This means teaching folks on the left that tax policy affects incentives to earn and report taxable income. As such, I try to explain, this means it is wrong to assume a simplistic linear relationship between tax rates and tax revenue. If you double tax rates, for instance, you won’t double tax revenue.
But it also means teaching folks on the right that it is wildly wrong to claim that “all tax cuts pay for themselves” or that “tax increases always mean less revenue.” Those results occur in rare circumstances, but the real lesson of the Laffer Curve is that some types of tax policy changes will result in changes to taxable income, and those shifts in taxable income will partially offset the impact of changes in tax rates.
However, even though both sides may need some education, it seems that the folks on the left are harder to teach — probably because the Laffer Curve is more of a threat to their core beliefs.
If you explain to a conservative politician that a goofy tax cut (such as a new loophole to help housing) won’t boost the economy and that the static revenue estimate from the bureaucrats at the Joint Committee on Taxation is probably right, they usually understand.
But liberal politicians get very agitated if you tell them that higher marginal tax rates on investors, entrepreneurs, and small business owners probably won’t generate much tax revenue because of incentives (and ability) to reduce taxable income.
To be fair, though, some folks on the left are open to real‐world evidence. And this IRS data from the 1980s is particularly effective at helping them understand the high cost of class‐warfare taxation (click to enlarge).
There’s lots of data here, but pay close attention to the columns on the right and see how much income tax was collected from the rich in 1980, when the top tax rate was 70 percent, and how much was collected from the rich in 1988, when the top tax rate was 28 percent.
The key takeaway is that the IRS collected fives times as much income tax from the rich when the tax rate was far lower. This isn’t just an example of the Laffer Curve. It’s the Laffer Curve on steroids and it’s one of those rare examples of a tax cut paying for itself.
Folks on the right, however, should be careful about over‐interpreting this data. There were lots of factors that presumably helped generate these results, including inflation, population growth, and some of Reagan’s other policies. So we don’t know whether the lower tax rates on the rich caused revenues to double, triple, or quadruple. Ask five economists and you’ll get nine answers.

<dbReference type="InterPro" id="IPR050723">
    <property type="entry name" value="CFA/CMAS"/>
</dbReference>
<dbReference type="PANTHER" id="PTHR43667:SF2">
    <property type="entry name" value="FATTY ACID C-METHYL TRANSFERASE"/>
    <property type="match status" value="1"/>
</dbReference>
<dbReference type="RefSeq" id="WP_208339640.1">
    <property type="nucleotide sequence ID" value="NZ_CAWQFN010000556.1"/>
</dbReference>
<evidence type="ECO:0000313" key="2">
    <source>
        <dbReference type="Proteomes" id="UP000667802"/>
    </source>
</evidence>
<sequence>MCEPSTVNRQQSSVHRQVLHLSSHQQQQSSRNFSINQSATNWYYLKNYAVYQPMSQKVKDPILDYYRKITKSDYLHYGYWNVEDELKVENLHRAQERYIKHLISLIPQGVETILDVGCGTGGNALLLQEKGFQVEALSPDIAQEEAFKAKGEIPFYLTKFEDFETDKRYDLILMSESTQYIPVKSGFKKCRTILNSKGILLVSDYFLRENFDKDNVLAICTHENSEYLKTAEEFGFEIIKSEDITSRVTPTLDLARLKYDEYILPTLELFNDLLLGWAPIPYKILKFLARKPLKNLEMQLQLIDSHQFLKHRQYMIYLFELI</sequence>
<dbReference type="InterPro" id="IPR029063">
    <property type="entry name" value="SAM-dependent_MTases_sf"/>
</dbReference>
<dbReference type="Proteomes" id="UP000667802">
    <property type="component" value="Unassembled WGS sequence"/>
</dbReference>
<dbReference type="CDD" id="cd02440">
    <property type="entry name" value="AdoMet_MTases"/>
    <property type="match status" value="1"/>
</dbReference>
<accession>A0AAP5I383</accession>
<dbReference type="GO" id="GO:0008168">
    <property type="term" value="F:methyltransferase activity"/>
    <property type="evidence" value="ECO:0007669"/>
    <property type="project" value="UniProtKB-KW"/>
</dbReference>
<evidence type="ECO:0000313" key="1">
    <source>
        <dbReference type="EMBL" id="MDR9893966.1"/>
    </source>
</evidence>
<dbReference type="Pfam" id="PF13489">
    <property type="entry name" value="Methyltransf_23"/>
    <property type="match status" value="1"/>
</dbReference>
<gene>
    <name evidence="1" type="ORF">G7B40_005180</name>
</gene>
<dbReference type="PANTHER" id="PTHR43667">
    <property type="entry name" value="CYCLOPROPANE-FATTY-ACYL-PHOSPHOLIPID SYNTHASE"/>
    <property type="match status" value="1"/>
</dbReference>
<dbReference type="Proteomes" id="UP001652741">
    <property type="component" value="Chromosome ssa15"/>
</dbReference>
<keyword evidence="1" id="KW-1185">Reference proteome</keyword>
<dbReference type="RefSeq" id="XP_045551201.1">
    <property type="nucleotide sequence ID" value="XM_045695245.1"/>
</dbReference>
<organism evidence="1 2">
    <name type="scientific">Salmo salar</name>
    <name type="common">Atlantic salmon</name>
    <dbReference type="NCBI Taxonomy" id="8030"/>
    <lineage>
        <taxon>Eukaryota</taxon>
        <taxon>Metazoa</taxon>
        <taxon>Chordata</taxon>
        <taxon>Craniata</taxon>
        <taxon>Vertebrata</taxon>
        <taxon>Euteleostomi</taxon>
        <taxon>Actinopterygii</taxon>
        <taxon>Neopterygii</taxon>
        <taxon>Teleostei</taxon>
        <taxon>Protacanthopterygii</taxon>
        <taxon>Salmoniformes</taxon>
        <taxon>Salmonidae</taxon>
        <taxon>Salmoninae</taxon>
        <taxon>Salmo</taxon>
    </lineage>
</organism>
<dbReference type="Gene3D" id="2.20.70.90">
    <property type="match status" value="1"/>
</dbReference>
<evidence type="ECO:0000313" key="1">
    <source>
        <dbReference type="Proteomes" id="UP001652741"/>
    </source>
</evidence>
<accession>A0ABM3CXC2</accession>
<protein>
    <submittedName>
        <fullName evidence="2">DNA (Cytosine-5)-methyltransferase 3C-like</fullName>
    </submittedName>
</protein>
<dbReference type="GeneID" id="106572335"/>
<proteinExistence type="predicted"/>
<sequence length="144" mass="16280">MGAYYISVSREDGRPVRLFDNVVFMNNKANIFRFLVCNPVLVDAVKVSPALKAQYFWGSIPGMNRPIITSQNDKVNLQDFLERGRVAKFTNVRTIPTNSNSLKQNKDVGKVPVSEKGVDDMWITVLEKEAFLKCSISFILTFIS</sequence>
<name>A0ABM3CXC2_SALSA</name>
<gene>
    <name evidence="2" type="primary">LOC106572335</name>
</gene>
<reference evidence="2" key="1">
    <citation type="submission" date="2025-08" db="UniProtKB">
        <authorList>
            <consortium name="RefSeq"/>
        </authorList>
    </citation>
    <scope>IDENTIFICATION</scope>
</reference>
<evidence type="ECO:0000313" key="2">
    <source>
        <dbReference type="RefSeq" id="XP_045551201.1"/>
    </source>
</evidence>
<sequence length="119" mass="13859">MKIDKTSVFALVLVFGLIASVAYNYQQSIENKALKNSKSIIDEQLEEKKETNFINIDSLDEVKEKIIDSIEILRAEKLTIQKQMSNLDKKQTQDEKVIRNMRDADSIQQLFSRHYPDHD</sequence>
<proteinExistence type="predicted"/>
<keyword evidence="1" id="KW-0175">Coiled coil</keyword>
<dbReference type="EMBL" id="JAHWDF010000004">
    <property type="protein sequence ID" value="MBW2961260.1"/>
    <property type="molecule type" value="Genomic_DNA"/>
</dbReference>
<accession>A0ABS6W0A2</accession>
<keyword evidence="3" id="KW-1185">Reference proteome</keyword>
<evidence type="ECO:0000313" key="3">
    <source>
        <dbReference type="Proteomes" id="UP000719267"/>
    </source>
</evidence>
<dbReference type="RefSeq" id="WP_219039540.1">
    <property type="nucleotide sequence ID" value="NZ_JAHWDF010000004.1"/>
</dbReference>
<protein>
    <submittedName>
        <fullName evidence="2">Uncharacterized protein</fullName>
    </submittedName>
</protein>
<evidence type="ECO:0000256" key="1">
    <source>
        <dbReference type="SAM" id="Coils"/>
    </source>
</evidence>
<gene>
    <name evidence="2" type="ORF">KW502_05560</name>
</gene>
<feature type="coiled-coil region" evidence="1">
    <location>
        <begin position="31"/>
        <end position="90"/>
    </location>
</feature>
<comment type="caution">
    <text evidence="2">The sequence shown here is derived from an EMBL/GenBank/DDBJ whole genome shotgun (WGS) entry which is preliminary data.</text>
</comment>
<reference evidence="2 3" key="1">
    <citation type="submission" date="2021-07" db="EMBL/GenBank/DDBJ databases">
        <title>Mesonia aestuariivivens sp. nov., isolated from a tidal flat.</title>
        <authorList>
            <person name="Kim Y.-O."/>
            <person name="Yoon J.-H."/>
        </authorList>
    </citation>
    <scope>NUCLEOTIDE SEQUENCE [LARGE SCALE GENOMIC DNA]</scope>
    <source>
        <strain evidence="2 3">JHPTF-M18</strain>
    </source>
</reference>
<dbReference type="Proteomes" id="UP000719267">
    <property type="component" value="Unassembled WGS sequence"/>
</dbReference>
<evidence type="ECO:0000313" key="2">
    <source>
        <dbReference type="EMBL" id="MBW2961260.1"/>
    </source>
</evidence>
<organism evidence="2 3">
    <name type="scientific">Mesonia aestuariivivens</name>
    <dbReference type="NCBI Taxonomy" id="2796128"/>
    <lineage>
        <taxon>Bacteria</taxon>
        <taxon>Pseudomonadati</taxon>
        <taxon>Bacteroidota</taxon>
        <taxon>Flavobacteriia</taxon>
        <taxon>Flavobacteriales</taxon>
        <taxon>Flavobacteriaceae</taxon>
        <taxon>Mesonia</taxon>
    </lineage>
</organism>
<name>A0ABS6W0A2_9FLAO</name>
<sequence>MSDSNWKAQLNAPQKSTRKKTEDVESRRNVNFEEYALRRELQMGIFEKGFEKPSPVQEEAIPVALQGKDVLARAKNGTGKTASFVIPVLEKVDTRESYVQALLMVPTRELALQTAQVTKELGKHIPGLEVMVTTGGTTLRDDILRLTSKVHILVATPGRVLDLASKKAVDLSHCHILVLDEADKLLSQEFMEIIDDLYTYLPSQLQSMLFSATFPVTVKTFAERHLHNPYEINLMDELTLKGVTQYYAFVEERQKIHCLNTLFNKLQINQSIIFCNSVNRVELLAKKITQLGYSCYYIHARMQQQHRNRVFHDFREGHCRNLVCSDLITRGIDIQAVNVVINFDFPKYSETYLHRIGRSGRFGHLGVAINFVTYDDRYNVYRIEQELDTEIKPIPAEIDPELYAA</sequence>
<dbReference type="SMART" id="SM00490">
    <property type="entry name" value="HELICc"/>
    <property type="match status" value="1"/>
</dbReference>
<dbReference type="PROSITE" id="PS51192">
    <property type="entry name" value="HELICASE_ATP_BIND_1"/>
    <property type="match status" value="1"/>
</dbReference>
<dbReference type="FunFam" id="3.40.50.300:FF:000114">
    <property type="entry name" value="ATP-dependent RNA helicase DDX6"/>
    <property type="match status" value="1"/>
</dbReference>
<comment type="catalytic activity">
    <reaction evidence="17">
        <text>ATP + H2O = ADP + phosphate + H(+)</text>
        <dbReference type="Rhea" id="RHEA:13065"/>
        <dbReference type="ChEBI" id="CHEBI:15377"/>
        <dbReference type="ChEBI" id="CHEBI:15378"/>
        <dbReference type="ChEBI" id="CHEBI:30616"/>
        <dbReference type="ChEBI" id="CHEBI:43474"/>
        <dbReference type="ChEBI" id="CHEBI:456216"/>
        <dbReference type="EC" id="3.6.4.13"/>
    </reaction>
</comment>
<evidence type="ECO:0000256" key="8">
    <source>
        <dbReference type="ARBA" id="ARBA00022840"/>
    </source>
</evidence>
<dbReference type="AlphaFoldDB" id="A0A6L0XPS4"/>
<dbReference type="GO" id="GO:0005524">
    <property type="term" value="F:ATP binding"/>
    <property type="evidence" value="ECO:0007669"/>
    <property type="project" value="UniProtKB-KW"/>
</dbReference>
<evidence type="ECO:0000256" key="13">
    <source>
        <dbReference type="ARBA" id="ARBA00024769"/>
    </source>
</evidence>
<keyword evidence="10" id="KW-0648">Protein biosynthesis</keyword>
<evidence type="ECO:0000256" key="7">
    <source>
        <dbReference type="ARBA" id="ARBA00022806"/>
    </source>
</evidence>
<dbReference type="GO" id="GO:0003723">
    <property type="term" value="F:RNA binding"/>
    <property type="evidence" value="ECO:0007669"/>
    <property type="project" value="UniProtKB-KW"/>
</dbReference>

But we do know that the rich paid much more when the tax rate was much lower.
This is an important lesson because Obama wants to run this experiment in reverse. He hasn’t proposed to push the top tax rate up to 70 percent, thank goodness, but the combined effect of his class‐warfare policies would mean a substantial increase in marginal tax rates.
We don’t know the revenue‐maximizing point of the Laffer Curve, but Obama seems determined to push tax rates so high that the government collects less revenue. Not that we should be surprised. During the 2008 campaign, he actually said he would like higher tax rates even if the government collected less revenue.
That’s class warfare on steroids, and it definitely belong on the list of the worst things Obama has ever said.
But I don’t care about the revenue‐maximizing point of the Laffer Curve. Policy makers should set tax rates so we’re at the growth‐maximizing level instead.
To broaden the understanding of the Laffer Curve, share these three videos with your friends and colleagues.
This first video explains the theory of the Laffer Curve.
This second video reviews some of the real‐world evidence.
And this video exposes the biased an inaccurate “static scoring” of the Joint Committee on Taxation.
And once we educate everybody about the Laffer Curve, we can then concentrate on teaching them about the equivalent relationship on the spending side of the fiscal ledger, the Rahn Curve.